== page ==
Grading Rubric for Studio Art Visual Thesis

In the University of Cincinnati’s School of Art, Fine Arts majors are required to spend their entire senior year working on their thesis projects. These projects consist of two parts: the written thesis and the visual thesis. )For information on the rubric for the written thesis, click this link.)

The Senior Thesis Seminar course is set up to provide guidance and support for the seniors as they actualize their projects. This course has three learning outcomes, one of which is directly related to the visual work they are doing:

“Students will demonstrate substantial professional accomplishment in a coherent body of artwork through exhibition in DAAPWorks.” (Ed. The title of the senior end-of-year show.)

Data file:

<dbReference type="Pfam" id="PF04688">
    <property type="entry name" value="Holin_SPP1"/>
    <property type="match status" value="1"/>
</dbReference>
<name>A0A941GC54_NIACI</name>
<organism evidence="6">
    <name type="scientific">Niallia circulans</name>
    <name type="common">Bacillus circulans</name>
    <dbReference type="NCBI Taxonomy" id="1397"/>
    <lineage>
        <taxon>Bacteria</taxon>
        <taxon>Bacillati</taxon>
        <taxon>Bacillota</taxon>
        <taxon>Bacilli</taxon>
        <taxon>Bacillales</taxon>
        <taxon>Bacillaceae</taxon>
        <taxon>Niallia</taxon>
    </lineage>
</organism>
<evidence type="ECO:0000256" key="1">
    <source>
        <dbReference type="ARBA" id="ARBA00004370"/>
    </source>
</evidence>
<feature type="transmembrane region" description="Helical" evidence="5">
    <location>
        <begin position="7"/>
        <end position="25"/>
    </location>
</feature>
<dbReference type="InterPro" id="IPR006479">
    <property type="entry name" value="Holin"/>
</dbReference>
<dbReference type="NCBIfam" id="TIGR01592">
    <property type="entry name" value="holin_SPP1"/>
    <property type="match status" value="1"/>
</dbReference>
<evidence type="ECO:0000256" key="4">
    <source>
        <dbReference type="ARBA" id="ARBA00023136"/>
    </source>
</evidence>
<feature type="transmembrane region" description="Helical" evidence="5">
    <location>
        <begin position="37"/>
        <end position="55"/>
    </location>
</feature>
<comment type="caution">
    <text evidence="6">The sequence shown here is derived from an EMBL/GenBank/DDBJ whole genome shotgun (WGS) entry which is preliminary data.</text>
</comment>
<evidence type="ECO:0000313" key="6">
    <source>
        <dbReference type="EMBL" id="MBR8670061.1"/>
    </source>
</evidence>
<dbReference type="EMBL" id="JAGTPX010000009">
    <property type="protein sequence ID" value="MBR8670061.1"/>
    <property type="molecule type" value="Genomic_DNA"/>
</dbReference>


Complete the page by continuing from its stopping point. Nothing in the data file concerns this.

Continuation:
Here is the rubric that is used by faculty to grade the visual thesis projects. There are six major categories that faculty want to evaluate, and this rubric makes clear that they are not all weighted equally. The standards of excellence for each category are well-defined, although it should be noted that tweaking is done to the wording every year, depending on who is teaching the course.

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Grading Rubric for Studio Art Written Thesis

Many studio art programs require not only a visual thesis of artwork, but also a written thesis that accompanies the visual work. Given that the students are writing about their creative process and research methodologies, this kind of written document can be challenging to grade for professors.